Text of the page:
As Americans have grown more preoccupied with, and more pessimistic about, their own country’s moral condition, they have turned inward. As a young woman, Power helped expose concentration camps in Bosnia. Today’s young activists are exposing them in Texas. As of September, foreign policy has barely figured in the Democratic presidential debates. more>

The EU’s rule-of-law test

By Tytti Tuppurainen – In his book The Origins of Political Order, the political scientist Francis Fukuyama argued that the rule of law is the most difficult pillar for a successful modern society to construct.

Organizing government administration and staging elections to a legislative body is relatively easy, and only a small number of failed states have no functioning public administration or legislature. But in far more countries, the absence of the rule of law is the primary source of instability and political decay.

For the EU, the rule of law is of central importance, because the EU is not simply a joint economic undertaking (although, as the economist Hernando de Soto has emphasized, the rule of law is also a prerequisite for a developed market economy). The EU’s raison d’être, like that of its predecessors, is to guarantee peace between European countries and to safeguard human rights within its member states. And the bloc is founded on common values enshrined in its treaties.

The EU’s commitment to the rule of law, set out in Article 2 of the Treaty on European Union, is straightforward. It stands for legality, legal certainty, the prohibition of arbitrary exercise of authority, the separation of powers, and an effective and independent judiciary. Respect for the rule of law affects different layers of society in very practical ways: at the level of the Union, the nation-state, companies, and citizens.

Within the EU, the rule of law is not a political statement or unattainable moral ideal, but a principle that public officials and courts are responsible for upholding. more>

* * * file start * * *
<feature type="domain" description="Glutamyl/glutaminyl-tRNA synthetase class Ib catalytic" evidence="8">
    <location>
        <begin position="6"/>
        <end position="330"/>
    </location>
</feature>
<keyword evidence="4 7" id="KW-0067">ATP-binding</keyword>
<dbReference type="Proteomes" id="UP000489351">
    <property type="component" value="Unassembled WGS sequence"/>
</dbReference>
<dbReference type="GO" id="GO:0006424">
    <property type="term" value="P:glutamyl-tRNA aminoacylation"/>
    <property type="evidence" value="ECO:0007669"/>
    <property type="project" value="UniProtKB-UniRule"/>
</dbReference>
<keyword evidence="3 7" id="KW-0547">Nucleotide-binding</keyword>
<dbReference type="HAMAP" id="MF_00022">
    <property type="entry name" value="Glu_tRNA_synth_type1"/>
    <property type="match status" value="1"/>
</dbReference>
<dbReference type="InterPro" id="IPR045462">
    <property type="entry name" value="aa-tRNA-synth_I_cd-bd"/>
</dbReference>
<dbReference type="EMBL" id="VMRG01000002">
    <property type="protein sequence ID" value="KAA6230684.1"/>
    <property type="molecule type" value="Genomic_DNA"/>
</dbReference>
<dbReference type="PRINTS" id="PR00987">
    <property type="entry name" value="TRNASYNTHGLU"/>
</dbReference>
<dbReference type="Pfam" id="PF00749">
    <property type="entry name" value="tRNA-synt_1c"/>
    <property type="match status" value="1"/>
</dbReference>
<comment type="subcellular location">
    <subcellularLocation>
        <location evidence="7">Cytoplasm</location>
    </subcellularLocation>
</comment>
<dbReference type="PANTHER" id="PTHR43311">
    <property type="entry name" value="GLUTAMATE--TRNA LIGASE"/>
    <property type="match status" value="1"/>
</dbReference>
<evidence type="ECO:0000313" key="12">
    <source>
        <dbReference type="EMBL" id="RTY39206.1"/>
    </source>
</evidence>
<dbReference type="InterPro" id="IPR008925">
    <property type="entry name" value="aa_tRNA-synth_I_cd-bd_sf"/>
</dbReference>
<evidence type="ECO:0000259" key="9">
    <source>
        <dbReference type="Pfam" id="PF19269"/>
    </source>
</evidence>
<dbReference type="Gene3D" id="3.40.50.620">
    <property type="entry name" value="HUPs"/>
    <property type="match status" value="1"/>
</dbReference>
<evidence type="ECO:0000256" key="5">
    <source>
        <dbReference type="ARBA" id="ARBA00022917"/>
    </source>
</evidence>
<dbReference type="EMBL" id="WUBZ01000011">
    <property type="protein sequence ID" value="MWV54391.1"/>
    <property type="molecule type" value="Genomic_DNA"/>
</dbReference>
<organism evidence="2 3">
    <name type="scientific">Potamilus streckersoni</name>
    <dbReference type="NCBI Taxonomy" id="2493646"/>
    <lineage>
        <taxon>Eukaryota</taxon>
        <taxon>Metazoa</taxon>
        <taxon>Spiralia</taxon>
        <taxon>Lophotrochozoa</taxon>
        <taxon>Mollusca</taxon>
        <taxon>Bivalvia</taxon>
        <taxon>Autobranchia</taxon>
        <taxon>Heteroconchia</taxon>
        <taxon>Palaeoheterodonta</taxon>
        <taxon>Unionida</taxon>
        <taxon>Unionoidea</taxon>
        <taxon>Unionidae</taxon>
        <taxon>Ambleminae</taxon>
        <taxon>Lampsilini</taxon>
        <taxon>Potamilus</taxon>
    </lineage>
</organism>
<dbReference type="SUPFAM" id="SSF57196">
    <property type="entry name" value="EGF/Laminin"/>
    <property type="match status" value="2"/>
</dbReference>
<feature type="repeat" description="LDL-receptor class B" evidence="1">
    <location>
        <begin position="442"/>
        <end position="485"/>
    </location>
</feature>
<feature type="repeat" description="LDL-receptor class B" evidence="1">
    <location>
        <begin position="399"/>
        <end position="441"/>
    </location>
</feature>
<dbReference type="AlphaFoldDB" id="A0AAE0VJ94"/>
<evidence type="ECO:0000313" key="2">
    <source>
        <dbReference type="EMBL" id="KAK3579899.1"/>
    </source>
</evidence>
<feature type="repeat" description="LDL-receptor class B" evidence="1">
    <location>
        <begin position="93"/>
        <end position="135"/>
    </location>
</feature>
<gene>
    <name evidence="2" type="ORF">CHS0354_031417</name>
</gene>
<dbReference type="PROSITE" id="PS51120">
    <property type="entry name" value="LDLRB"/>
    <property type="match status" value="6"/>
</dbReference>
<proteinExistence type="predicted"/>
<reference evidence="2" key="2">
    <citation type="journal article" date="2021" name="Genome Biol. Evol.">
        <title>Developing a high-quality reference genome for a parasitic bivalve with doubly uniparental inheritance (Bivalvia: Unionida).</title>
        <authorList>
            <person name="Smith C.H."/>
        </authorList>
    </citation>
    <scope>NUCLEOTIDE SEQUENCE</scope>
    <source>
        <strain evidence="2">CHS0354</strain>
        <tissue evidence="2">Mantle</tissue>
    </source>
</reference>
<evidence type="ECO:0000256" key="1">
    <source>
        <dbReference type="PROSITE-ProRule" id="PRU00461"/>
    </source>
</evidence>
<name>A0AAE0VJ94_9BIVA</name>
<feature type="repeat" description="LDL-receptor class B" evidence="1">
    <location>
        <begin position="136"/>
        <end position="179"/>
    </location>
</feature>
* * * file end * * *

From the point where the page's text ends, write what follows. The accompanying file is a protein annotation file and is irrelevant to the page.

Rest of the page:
Updates from Chicago Booth

Whistle-blowers act out of a sense of morality
By Alice G. Walton – Say you witness a coworker subtly misleading a client, or rounding off sales numbers in her favor. Do you report it, or not?

Chicago Booth postdoctoral scholar James A. Dungan, Boston College’s Liane Young, and Northwestern’s Adam Waytz looked at what goes into the calculation people make when considering whether to report bad behavior. Moral concerns figure highly, they find, above employees’ feelings about their employers, fear of reprisal, and satisfaction with the recognition and rewards they receive at their job.

To understand the factors that predict the likelihood of whistle-blowing, the researchers analyzed data from more than 42,000 participants in the ongoing Merit Principles Survey, which has polled US government employees since 1979, and which covers whistle-blowing. Respondents answer questions about their past experiences with unethical behavior, the approaches they’d take in dealing with future unethical behavior, and their personal characteristics, including their concern for others and their feelings about their organizations.

Concern for others was the strongest predictor of whistle-blowing, the researchers find. This was true both of people who had already blown the whistle on bad behavior and of people who expected they might in the future.

Loyalty to an immediate community—or ingroup, in psychological terms—was also linked to whistle-blowing, but in an inverse way. “The greater people’s concern for loyalty, the less likely they were to blow the whistle,” write the researchers.

Organizational factors—such as people’s perceptions about their employer, their concern for their job, and their level of motivation or engagement—were largely unconnected to whether people spoke up. more>

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The Unwanted Wars

Why the Middle East Is More Combustible Than Ever
By Robert Malley – The war that now looms largest is a war nobody apparently wants.